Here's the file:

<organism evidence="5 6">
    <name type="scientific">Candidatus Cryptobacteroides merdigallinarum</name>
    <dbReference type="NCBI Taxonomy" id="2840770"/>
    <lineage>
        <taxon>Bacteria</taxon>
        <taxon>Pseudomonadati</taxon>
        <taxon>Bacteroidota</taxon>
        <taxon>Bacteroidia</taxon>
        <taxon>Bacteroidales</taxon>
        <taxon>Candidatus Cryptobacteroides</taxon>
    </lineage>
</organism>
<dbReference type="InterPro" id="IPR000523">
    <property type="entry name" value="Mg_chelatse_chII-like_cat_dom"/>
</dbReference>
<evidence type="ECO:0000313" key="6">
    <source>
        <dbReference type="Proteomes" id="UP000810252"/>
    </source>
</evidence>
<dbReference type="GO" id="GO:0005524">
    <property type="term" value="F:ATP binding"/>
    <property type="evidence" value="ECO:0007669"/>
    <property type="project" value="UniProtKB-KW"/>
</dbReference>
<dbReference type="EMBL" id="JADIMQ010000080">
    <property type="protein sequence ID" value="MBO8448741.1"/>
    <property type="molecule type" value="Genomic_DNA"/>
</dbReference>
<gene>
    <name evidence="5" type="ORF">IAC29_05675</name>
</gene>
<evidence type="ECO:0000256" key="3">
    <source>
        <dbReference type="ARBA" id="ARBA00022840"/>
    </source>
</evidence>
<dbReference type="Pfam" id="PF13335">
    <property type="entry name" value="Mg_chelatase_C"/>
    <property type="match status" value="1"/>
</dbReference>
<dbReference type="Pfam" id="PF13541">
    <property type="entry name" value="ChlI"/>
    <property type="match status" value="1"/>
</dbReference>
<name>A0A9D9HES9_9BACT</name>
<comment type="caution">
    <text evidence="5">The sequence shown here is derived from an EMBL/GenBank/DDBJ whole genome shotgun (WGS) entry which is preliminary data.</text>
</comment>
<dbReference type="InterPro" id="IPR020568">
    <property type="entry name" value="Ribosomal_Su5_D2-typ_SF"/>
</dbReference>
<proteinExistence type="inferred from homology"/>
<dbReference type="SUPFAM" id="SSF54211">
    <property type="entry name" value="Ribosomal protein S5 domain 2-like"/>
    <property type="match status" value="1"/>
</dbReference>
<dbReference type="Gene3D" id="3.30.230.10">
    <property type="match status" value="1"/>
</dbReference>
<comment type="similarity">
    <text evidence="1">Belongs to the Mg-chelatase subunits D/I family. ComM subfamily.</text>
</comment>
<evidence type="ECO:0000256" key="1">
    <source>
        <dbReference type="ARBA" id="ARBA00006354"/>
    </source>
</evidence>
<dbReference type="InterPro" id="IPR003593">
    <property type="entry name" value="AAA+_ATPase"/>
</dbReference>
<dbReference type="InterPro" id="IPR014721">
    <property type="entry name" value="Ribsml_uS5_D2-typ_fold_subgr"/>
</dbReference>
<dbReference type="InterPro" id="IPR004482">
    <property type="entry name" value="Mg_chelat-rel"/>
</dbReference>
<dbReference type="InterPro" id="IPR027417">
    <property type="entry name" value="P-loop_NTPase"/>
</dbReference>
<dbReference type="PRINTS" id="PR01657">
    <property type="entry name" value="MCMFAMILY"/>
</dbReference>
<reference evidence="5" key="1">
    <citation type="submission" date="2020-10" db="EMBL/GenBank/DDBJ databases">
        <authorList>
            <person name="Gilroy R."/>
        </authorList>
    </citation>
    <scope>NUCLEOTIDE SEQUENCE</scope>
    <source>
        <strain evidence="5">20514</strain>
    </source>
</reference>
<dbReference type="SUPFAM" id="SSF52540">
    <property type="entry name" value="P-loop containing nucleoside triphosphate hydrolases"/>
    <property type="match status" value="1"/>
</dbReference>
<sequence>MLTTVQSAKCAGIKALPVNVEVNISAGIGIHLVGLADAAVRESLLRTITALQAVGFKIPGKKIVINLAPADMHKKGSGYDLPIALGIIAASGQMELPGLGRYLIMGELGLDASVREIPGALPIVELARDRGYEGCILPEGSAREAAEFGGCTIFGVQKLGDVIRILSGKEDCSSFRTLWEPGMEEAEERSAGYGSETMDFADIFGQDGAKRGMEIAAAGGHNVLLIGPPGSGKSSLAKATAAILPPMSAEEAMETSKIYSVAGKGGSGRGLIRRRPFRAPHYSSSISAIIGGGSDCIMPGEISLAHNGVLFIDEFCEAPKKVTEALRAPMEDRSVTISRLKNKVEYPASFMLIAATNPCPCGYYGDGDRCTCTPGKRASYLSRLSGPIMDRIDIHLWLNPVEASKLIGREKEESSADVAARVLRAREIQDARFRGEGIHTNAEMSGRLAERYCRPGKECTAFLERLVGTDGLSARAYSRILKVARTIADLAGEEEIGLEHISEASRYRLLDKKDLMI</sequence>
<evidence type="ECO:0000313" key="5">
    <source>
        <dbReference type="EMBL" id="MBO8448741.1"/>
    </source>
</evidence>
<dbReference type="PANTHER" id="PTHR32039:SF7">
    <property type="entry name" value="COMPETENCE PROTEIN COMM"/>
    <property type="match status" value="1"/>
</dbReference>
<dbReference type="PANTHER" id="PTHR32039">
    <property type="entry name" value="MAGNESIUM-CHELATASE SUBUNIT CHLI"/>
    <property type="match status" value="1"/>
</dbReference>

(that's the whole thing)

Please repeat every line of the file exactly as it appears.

<organism evidence="5 6">
    <name type="scientific">Candidatus Cryptobacteroides merdigallinarum</name>
    <dbReference type="NCBI Taxonomy" id="2840770"/>
    <lineage>
        <taxon>Bacteria</taxon>
        <taxon>Pseudomonadati</taxon>
        <taxon>Bacteroidota</taxon>
        <taxon>Bacteroidia</taxon>
        <taxon>Bacteroidales</taxon>
        <taxon>Candidatus Cryptobacteroides</taxon>
    </lineage>
</organism>
<dbReference type="InterPro" id="IPR000523">
    <property type="entry name" value="Mg_chelatse_chII-like_cat_dom"/>
</dbReference>
<evidence type="ECO:0000313" key="6">
    <source>
        <dbReference type="Proteomes" id="UP000810252"/>
    </source>
</evidence>
<dbReference type="GO" id="GO:0005524">
    <property type="term" value="F:ATP binding"/>
    <property type="evidence" value="ECO:0007669"/>
    <property type="project" value="UniProtKB-KW"/>
</dbReference>
<dbReference type="EMBL" id="JADIMQ010000080">
    <property type="protein sequence ID" value="MBO8448741.1"/>
    <property type="molecule type" value="Genomic_DNA"/>
</dbReference>
<gene>
    <name evidence="5" type="ORF">IAC29_05675</name>
</gene>
<evidence type="ECO:0000256" key="3">
    <source>
        <dbReference type="ARBA" id="ARBA00022840"/>
    </source>
</evidence>
<dbReference type="Pfam" id="PF13335">
    <property type="entry name" value="Mg_chelatase_C"/>
    <property type="match status" value="1"/>
</dbReference>
<dbReference type="Pfam" id="PF13541">
    <property type="entry name" value="ChlI"/>
    <property type="match status" value="1"/>
</dbReference>
<name>A0A9D9HES9_9BACT</name>
<comment type="caution">
    <text evidence="5">The sequence shown here is derived from an EMBL/GenBank/DDBJ whole genome shotgun (WGS) entry which is preliminary data.</text>
</comment>
<dbReference type="InterPro" id="IPR020568">
    <property type="entry name" value="Ribosomal_Su5_D2-typ_SF"/>
</dbReference>
<proteinExistence type="inferred from homology"/>
<dbReference type="SUPFAM" id="SSF54211">
    <property type="entry name" value="Ribosomal protein S5 domain 2-like"/>
    <property type="match status" value="1"/>
</dbReference>
<dbReference type="Gene3D" id="3.30.230.10">
    <property type="match status" value="1"/>
</dbReference>
<comment type="similarity">
    <text evidence="1">Belongs to the Mg-chelatase subunits D/I family. ComM subfamily.</text>
</comment>
<evidence type="ECO:0000256" key="1">
    <source>
        <dbReference type="ARBA" id="ARBA00006354"/>
    </source>
</evidence>
<dbReference type="InterPro" id="IPR003593">
    <property type="entry name" value="AAA+_ATPase"/>
</dbReference>
<dbReference type="InterPro" id="IPR014721">
    <property type="entry name" value="Ribsml_uS5_D2-typ_fold_subgr"/>
</dbReference>
<dbReference type="InterPro" id="IPR004482">
    <property type="entry name" value="Mg_chelat-rel"/>
</dbReference>
<dbReference type="InterPro" id="IPR027417">
    <property type="entry name" value="P-loop_NTPase"/>
</dbReference>
<dbReference type="PRINTS" id="PR01657">
    <property type="entry name" value="MCMFAMILY"/>
</dbReference>
<reference evidence="5" key="1">
    <citation type="submission" date="2020-10" db="EMBL/GenBank/DDBJ databases">
        <authorList>
            <person name="Gilroy R."/>
        </authorList>
    </citation>
    <scope>NUCLEOTIDE SEQUENCE</scope>
    <source>
        <strain evidence="5">20514</strain>
    </source>
</reference>
<dbReference type="SUPFAM" id="SSF52540">
    <property type="entry name" value="P-loop containing nucleoside triphosphate hydrolases"/>
    <property type="match status" value="1"/>
</dbReference>
<sequence>MLTTVQSAKCAGIKALPVNVEVNISAGIGIHLVGLADAAVRESLLRTITALQAVGFKIPGKKIVINLAPADMHKKGSGYDLPIALGIIAASGQMELPGLGRYLIMGELGLDASVREIPGALPIVELARDRGYEGCILPEGSAREAAEFGGCTIFGVQKLGDVIRILSGKEDCSSFRTLWEPGMEEAEERSAGYGSETMDFADIFGQDGAKRGMEIAAAGGHNVLLIGPPGSGKSSLAKATAAILPPMSAEEAMETSKIYSVAGKGGSGRGLIRRRPFRAPHYSSSISAIIGGGSDCIMPGEISLAHNGVLFIDEFCEAPKKVTEALRAPMEDRSVTISRLKNKVEYPASFMLIAATNPCPCGYYGDGDRCTCTPGKRASYLSRLSGPIMDRIDIHLWLNPVEASKLIGREKEESSADVAARVLRAREIQDARFRGEGIHTNAEMSGRLAERYCRPGKECTAFLERLVGTDGLSARAYSRILKVARTIADLAGEEEIGLEHISEASRYRLLDKKDLMI</sequence>
<evidence type="ECO:0000313" key="5">
    <source>
        <dbReference type="EMBL" id="MBO8448741.1"/>
    </source>
</evidence>
<dbReference type="PANTHER" id="PTHR32039:SF7">
    <property type="entry name" value="COMPETENCE PROTEIN COMM"/>
    <property type="match status" value="1"/>
</dbReference>
<dbReference type="PANTHER" id="PTHR32039">
    <property type="entry name" value="MAGNESIUM-CHELATASE SUBUNIT CHLI"/>
    <property type="match status" value="1"/>
</dbReference>